Sailing the great lakes of the Mazurian Lake District
It is easy to trace the lake route on maps. The main route of the Great Lakes of Mazury starts on Wiartel Lake close to Pisz. This lake connects with the huge Nidzkie Lake through a navigable stream. The water region, although in a great part closed for vessels, remains accessible for sailors. The lake, situated among the fir and pine forest of the Puszcza Piska is one of the largest of Mazury, and at the same time its shores are almost entirely undeveloped. The only bigger settlement – the town of Ruciane-Nida – is located on its western end, west of the pass leading to other big lakes.
Further down the route of the Great Lakes of Mazury, through the Bełdany Lake and along a peninsula, wild konik horses are bred in a huge reserve. A small ferry operates at the end of the peninsula. The Bełdany Lake transforms into Mikołajskie Lake. The route to the east leads to the largest Polish Lake – Śniardwy. In Mikołajki, the summer capital of Poland, the Tałty Lake starts. Then the route goes through the Szymoncki and Tałtowski Channels and through the Tałtowisko, Szymońskie, Jagodne and Boczne lakes. The shortest channel of Mazury – the Kula channel – leads to Niegocin Lake. According to the sailing tradition a watershed between the reception area of Wisła and Węgorapa is located there. From that place on, water seems to flow north straight to the Baltic Sea. For many many years, this is where the appointing of sailing students into true “lake wolves” takes place.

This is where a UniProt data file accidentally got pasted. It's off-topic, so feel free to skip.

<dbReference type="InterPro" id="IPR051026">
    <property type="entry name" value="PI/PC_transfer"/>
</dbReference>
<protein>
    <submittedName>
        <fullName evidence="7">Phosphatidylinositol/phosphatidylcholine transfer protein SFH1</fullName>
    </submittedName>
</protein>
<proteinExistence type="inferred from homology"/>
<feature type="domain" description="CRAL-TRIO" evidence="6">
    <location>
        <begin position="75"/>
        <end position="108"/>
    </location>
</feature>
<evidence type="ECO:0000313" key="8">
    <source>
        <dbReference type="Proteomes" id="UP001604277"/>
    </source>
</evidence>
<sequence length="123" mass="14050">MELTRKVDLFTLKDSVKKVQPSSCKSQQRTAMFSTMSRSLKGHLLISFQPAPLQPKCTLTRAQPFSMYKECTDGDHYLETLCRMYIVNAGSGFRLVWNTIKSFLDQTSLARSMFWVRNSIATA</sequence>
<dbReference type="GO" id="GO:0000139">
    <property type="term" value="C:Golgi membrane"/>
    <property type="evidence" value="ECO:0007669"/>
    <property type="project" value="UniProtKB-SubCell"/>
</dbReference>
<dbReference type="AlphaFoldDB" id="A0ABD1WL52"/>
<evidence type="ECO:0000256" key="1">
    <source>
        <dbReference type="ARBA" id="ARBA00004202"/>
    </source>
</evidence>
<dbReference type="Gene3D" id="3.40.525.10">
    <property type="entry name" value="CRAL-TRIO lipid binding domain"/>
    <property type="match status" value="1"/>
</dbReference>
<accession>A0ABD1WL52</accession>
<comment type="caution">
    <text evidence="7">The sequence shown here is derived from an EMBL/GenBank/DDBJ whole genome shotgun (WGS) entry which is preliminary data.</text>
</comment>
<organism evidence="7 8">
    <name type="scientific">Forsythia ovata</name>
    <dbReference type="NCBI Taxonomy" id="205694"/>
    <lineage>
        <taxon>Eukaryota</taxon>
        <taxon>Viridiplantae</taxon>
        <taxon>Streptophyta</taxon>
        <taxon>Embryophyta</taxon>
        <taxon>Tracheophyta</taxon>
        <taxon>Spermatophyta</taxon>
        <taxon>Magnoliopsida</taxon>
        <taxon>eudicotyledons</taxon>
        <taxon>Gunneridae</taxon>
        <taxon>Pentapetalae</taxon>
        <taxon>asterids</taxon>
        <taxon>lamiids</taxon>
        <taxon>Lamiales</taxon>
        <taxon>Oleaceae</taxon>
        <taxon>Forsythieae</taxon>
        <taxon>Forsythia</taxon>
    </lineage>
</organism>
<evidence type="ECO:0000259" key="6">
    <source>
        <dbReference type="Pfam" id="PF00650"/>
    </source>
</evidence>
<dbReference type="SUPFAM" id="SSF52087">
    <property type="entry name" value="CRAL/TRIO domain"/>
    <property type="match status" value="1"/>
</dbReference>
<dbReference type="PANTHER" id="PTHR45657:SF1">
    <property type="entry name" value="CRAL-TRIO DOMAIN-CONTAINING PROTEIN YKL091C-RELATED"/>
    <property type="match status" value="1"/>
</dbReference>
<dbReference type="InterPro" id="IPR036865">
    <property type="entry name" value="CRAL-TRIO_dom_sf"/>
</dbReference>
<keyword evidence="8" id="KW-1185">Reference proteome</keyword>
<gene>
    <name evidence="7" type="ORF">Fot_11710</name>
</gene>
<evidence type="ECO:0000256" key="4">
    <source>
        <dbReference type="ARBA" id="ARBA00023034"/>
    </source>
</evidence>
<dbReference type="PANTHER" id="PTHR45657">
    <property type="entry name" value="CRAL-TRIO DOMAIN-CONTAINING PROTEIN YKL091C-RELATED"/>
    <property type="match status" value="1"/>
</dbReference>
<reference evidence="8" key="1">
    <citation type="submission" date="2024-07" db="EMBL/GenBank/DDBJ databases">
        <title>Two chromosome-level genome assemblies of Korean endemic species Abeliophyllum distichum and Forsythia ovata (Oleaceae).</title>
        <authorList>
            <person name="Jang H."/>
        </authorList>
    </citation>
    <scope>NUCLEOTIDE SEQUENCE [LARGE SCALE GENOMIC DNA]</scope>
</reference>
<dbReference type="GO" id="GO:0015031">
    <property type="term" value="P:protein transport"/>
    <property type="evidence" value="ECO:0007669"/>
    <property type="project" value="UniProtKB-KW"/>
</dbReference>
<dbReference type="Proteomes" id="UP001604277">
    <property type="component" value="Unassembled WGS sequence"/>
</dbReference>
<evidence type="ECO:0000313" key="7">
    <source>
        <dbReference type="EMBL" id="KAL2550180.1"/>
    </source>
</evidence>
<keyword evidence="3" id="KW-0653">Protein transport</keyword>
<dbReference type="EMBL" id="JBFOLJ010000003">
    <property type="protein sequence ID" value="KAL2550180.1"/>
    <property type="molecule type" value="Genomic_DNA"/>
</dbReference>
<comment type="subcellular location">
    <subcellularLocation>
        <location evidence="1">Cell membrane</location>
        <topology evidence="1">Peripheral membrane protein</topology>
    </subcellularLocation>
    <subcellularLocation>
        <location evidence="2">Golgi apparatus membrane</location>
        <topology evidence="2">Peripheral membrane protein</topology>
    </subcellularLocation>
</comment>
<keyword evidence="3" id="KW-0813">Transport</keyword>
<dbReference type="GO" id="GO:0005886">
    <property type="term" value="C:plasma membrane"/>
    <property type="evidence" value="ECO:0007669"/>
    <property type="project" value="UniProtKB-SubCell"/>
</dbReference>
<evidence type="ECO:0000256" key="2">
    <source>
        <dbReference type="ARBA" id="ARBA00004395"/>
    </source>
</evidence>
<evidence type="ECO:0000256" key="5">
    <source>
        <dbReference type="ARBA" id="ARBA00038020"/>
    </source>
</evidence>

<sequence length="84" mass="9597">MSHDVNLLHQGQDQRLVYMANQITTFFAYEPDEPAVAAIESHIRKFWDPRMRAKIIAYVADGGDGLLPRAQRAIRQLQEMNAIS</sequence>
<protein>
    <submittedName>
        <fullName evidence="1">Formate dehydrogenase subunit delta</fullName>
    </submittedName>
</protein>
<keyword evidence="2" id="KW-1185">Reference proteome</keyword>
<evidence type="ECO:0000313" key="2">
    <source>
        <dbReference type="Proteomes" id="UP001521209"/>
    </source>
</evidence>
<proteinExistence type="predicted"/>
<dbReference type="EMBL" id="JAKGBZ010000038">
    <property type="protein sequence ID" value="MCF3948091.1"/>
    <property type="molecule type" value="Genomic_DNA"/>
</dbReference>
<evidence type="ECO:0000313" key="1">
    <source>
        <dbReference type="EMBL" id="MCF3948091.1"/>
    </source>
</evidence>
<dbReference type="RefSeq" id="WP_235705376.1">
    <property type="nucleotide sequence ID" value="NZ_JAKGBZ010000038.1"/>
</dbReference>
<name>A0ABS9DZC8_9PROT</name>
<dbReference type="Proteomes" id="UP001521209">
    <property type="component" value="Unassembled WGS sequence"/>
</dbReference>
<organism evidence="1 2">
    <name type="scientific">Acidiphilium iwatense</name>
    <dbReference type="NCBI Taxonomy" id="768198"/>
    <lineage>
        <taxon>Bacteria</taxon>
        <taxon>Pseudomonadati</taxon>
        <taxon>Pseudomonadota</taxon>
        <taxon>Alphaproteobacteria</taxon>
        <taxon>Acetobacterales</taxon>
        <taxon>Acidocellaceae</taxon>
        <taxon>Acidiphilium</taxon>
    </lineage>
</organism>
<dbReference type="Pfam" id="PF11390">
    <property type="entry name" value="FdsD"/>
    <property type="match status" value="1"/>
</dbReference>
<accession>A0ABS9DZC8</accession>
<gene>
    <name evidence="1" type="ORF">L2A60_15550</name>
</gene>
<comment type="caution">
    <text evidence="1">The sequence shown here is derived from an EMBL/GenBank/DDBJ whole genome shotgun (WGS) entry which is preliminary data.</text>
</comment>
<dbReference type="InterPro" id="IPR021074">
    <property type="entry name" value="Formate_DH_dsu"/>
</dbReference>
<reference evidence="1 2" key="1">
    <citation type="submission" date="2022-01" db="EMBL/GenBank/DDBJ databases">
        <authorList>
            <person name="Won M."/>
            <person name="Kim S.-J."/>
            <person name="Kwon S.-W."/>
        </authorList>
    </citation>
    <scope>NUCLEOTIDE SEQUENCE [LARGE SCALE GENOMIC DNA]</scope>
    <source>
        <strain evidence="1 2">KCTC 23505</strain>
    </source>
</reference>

Between Niegocin and the connected by canals lakes of Kisajno and Dargin, the town of Giżycko is situated – a town known to sailors mostly because of a bridge moved by human muscle and the massive Boyen Fortress, but also for the many festivals held there, delicious bream, which are even in the town’s coat of arms, and… for motorcyclists’ rallies. After traversing the channels in Giżycko ones sails into the complex of the Kirsajty and Mamry lakes, which is full of islands. The route ends in Węgorzewo. The length of the route described exceeds 100 kilometres.
It is possible that the journey will soon be extended to the Baltic Sea. At the moment only 2,500 metres and several locks on the Mazurski Channel are missing in order to create an attractive water way.
Along the whole route a sailor may expect not only charming and magnificent swimming and fishing spots, but also “cult” marinas and towns. The most famous places along the route which have not been mentioned above are: the “Pranie” forester’s lodge located on the high banks of Nidzkie lake, the extraordinary recreational complex of Galindia is situated on the western bank of Bełdany near the mouth of the Krutynia river and a Bicycle Village on the eastern bank. In Ryn, at the end of Ryńskie Lake where the Tałty Lake starts, the second biggest Teutonic castle, inferior only to the one in Malbork, was converted into a luxurious hotel. The Zęza Tavern in Sztynort is the subject of many talks and the place of many cultural events.